• The development of tools and methods targeting the reproducible and rigorous use of open data for discovery science, including but not limited to: syntactic and semantic standards, platforms for data sharing and discovery, and computational workflow orchestration technologies that enable the creation of data analytics, machine learning and knowledge extraction pipelines.
  • Practical approaches for the automated and/or semi-automated harmonization, integration, analysis, and presentation of data products to enable hypothesis discovery or testing.
  • Theoretical and practical approaches for solutions to make use of interactive machine learning to put a human-in-the-loop, answering questions including: could human intelligence lead to general heuristics that we can use to improve heuristics?
  • Frameworks for the application of open data in hypothesis generation and testing in projects spanning translational, clinical, and population health research.
  • Applied studies that demonstrate the value of using open data either as a primary or as an enriching source of information for the purposes of hypothesis generation/testing or for data-driven decision making in the research, clinical, and/or population health environments.
  • Privacy preserving machine learning and knowledge extraction algorithms that can enable the sharing of previously “privileged” data types as open data.
  • Evaluation and benchmarking methodologies, methods and tools that can be used to demonstrate the impact of results generated through the primary or secondary use of open data.
  • Socio-cultural, usability, acceptance, ethical and policy issues and frameworks relevant to the sharing, use, and dissemination of information and knowledge derived from the analysis of open data.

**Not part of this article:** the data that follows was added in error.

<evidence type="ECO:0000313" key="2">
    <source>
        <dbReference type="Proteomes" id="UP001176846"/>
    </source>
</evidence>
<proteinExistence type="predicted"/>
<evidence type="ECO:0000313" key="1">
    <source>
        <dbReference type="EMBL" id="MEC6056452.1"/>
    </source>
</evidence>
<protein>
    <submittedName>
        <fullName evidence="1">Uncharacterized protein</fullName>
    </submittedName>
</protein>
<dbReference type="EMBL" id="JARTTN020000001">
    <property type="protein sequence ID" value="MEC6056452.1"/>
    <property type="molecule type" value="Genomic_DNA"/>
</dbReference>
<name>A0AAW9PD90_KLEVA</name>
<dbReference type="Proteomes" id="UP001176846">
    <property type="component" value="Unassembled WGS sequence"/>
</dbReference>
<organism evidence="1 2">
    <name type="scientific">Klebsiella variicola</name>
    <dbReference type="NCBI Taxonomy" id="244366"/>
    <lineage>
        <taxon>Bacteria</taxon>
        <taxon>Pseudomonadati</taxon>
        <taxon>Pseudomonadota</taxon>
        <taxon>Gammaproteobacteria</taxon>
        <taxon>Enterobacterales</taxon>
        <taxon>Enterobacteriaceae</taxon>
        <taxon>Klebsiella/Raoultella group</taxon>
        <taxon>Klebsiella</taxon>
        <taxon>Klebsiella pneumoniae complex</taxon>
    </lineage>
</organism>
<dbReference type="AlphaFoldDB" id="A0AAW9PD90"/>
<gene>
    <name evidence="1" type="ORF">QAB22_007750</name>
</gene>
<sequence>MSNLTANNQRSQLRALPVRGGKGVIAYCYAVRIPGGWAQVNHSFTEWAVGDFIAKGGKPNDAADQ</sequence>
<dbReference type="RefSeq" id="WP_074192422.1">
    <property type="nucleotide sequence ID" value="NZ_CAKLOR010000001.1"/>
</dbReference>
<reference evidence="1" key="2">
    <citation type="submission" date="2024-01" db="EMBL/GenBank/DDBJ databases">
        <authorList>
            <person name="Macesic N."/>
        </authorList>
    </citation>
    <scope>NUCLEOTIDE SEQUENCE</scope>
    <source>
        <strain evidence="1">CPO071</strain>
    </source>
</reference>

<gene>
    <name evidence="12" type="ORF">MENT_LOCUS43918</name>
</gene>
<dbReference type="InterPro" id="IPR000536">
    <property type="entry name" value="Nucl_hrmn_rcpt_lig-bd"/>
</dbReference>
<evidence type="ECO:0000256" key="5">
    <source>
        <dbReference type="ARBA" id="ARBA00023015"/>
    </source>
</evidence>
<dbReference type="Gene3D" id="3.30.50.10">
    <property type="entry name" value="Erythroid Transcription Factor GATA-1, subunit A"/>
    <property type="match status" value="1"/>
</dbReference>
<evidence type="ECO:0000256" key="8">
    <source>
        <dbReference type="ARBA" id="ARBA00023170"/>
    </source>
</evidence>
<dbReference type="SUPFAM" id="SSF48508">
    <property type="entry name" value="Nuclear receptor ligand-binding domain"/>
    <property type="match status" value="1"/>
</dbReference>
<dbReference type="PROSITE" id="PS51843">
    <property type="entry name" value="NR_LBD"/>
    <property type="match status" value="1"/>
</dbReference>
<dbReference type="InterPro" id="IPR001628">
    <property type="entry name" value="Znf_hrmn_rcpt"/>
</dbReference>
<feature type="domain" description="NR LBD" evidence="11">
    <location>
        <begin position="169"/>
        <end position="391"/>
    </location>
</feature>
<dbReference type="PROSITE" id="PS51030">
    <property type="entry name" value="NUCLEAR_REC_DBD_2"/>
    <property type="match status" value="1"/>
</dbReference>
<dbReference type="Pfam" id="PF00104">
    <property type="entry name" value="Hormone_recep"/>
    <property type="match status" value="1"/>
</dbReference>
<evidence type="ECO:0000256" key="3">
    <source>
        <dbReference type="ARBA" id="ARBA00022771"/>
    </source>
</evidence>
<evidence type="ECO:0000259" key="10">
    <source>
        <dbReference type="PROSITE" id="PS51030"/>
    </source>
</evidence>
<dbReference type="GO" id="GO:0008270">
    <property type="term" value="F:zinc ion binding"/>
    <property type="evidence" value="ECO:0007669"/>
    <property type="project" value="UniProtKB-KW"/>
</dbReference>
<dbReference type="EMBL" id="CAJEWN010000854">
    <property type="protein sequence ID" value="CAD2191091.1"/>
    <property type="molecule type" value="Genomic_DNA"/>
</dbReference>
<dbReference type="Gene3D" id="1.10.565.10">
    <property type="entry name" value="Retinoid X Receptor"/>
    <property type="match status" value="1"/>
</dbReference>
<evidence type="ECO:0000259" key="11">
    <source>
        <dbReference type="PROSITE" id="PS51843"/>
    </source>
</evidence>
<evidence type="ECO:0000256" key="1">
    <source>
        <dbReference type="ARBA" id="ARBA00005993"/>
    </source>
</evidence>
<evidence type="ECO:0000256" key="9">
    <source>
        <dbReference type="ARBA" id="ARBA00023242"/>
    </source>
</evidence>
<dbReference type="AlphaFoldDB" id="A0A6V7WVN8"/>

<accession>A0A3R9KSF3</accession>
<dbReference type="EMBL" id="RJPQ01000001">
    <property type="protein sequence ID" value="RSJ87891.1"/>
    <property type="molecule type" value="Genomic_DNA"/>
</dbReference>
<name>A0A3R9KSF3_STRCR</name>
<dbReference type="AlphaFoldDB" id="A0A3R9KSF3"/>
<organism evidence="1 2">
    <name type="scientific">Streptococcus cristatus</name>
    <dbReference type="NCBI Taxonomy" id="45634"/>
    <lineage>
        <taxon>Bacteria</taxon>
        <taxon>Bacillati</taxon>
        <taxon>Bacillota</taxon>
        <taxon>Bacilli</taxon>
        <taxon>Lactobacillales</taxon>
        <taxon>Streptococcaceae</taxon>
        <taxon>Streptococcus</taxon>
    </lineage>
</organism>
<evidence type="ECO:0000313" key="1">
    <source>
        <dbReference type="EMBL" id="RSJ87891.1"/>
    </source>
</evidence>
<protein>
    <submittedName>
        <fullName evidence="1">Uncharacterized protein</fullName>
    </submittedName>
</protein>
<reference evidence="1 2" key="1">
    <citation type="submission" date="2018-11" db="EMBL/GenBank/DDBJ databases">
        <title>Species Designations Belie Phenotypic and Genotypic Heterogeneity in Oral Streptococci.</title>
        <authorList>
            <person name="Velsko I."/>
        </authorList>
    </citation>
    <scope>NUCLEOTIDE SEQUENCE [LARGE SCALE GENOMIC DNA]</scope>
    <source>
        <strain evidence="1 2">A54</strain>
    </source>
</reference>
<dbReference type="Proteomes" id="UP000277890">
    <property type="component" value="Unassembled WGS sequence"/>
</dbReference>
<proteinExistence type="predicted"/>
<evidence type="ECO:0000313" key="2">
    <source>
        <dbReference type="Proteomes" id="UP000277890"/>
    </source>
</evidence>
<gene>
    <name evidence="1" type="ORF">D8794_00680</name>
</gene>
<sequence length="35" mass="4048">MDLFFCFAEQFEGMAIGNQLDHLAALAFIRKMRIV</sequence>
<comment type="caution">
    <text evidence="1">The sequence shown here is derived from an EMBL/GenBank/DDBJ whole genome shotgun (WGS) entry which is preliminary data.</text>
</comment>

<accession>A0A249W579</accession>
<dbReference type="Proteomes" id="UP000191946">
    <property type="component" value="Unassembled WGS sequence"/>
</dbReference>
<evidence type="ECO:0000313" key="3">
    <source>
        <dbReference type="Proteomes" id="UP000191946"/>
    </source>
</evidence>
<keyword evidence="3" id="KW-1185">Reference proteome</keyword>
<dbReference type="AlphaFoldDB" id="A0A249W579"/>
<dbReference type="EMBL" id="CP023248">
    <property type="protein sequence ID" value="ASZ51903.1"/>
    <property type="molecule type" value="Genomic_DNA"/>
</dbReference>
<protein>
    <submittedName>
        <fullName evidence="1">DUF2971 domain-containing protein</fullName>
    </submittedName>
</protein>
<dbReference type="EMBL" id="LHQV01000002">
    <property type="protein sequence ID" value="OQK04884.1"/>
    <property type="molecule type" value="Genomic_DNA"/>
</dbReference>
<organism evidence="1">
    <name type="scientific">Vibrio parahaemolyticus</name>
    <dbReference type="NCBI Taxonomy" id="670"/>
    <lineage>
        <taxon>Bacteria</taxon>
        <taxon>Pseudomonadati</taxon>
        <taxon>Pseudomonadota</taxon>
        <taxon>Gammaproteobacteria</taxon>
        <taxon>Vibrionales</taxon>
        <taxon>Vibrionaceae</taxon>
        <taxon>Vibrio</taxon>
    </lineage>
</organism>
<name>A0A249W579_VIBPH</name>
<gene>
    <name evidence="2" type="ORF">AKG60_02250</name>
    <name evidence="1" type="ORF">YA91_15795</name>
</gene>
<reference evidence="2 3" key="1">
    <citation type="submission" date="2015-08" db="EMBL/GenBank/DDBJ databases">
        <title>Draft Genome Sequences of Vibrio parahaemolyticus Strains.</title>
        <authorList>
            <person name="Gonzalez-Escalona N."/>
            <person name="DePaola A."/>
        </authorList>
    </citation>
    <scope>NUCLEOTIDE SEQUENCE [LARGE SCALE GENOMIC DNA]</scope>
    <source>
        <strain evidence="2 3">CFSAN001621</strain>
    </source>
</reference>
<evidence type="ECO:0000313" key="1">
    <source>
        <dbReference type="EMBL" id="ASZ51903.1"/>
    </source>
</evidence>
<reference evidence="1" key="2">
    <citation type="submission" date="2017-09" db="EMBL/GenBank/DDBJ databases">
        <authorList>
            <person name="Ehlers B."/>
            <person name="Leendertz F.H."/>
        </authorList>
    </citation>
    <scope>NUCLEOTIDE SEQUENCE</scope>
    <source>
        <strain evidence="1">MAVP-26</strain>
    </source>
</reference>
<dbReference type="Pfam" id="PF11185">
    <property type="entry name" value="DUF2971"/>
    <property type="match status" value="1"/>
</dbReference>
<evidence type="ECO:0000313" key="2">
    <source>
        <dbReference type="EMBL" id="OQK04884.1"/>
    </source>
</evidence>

Submission is open to everyone, and all submitted manuscripts will be peer-reviewed through the standard BMC Medical Informatics and Decision Making review process. Manuscripts should be formatted according to the submission guidelines and submitted via the online submission system. Please indicate clearly in the covering letter that the manuscript is to be considered for the ‘Open data for discovery science’ collection. The deadline for submissions will be 31 July 2017.

For further information, please email the editors of the thematic series:
Philip PAYNE ,or the BMC in-house editor

Link to the IFIP Cross-Domain Conference on Machine Learning and Knowledge Extraction (CD-MAKE):

Integrated interactomes and pathways in precision medicine by Igor Jurisica, Toronto

Machine learning is the fastest growing field in computer science, and Health Informatics is amongst the greatest application challenges, providing benefits in improved medical diagnoses, disease analyses, and pharmaceutical development – towards future precision medicine.

Talk announcement: Friday, 12th May, 2017, 10:00, Seminaraum 137, Parterre, Inffeldgasse 16c

Integrated interactomes and pathways in precision medicine

by Igor Jurisica, University of Toronto and Princess Margaret Cancer Center Toronto

Abstract: Fathoming cancer and other complex disease development processes requires systematically integrating diverse types of information, including multiple high-throughput datasets and diverse annotations. This comprehensive and integrative analysis will lead to data-driven precision medicine, and in turn will help us to develop new hypotheses, and answer complex questions such as what factors cause disease; which patients are at high risk; will patients respond to a given treatment; how to rationally select a combination therapy to individual patient, etc.
Thousands of potentially important proteins remain poorly characterized. Computational biology methods, including machine learning, knowledge extraction, data mining and visualization, can help to fill this gap with accurate predictions, making disease modeling more comprehensive. Intertwining computational prediction and modeling with biological experiments will lead to more useful findings faster and more economically.